NEW YORK, NY.- Today Rolex announced that acclaimed visual artist William Kentridge has selected Mateo López of Colombia as his protégé for the 2012-2013 Rolex Mentor and Protégé Arts Initiative. The program gives exceptional young talents in dance, music, visual arts, theater, literature, and film the opportunity of a lifetimeto work with a master in their field for a year of creative collaboration. Over the next year Kentridge and López will spend up to several months together, exchanging ideas and engaging in an extended creative dialogue. The other five protégés (profiled below) include another artist from South America, three from Europe, and one from Egypt. Joining Kentridge as 2012-2013 Rolex Mentors are Margaret Atwood, Patrice Chéreau, Gilberto Gil, Lin Hwai-Min, and Walter Murch.
Colombian visual artist Mateo López, 33, creates installations that draw on his personal recollections of his journeys through South America. His exhibition Topografía anecdótica (Anecdotal Topography, Bogotá, 2008) was a narrative built on drawings, objects and photographs from his 2,153-km motorcycle trip through Colombia. Lópezs installation Viaje sin movimiento (Travelling without movement, 2008-2010) was acquired by New Yorks Museum of Modern Art (MoMA). In 2010, his project Ping Pong, a visual dialogue 31 topics through 62 images with artist José Antonio Suárez, was presented at Art Basel.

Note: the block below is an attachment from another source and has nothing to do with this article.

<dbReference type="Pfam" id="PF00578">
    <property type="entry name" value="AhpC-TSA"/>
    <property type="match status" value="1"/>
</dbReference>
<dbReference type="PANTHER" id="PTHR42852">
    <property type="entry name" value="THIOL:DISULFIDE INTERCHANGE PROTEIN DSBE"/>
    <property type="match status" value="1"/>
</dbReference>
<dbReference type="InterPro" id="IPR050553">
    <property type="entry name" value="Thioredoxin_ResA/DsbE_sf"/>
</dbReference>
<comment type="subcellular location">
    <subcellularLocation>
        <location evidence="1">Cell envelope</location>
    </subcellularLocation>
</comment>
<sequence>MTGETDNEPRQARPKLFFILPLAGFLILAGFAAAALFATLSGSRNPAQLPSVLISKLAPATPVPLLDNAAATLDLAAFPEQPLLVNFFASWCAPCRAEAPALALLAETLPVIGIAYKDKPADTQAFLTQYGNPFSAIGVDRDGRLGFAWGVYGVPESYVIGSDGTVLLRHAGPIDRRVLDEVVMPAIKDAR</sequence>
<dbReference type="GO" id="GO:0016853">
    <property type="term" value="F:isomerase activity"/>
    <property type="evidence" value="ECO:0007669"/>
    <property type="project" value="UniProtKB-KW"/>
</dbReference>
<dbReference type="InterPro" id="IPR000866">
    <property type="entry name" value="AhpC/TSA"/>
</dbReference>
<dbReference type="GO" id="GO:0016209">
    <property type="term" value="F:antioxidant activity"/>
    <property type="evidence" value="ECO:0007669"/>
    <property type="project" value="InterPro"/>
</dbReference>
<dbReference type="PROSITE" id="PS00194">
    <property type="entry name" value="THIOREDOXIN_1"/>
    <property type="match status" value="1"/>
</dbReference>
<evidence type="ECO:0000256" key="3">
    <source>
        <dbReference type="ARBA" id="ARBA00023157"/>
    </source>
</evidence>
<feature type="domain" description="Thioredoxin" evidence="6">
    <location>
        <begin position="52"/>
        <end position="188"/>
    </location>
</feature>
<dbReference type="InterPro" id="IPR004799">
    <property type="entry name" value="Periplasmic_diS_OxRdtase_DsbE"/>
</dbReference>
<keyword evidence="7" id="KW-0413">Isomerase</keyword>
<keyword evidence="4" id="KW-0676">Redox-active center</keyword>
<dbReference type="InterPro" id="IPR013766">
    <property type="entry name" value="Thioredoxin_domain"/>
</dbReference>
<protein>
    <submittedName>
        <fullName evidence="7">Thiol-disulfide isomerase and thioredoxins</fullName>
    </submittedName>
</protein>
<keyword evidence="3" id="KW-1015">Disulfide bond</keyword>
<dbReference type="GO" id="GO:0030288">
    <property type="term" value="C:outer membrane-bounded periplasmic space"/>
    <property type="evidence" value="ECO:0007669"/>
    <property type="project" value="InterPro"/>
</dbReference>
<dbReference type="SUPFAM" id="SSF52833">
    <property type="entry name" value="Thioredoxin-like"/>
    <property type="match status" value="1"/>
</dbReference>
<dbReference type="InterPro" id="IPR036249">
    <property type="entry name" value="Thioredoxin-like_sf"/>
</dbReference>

A visual artist whose creativity has led him to other media, William Kentridge is acclaimed for his compelling work that meshes the personal and political influences of his life in South Africa during and after apartheid. He is best known for his innovative fusion of charcoal drawing, animation, film and theatre, including the animation that he created for multi-media theatre pieces made with the Handspring Puppet Company, and his celebrated Nine Drawings for Projection film series. In the last year, Kentridges work has been seen at the Metropolitan Opera in New York, La Scala in Milan, MoMA New York, the Albertina Museum in Vienna and the Louvre and Jeu de Paume in Paris. He was chosen as one of Time magazines 100 most influential people in the world for 2009. In 2010, he received the Kyoto Prize in Arts and Philosophy, and, in 2011, was elected as an honorary member of the American Academy of Arts and Letters.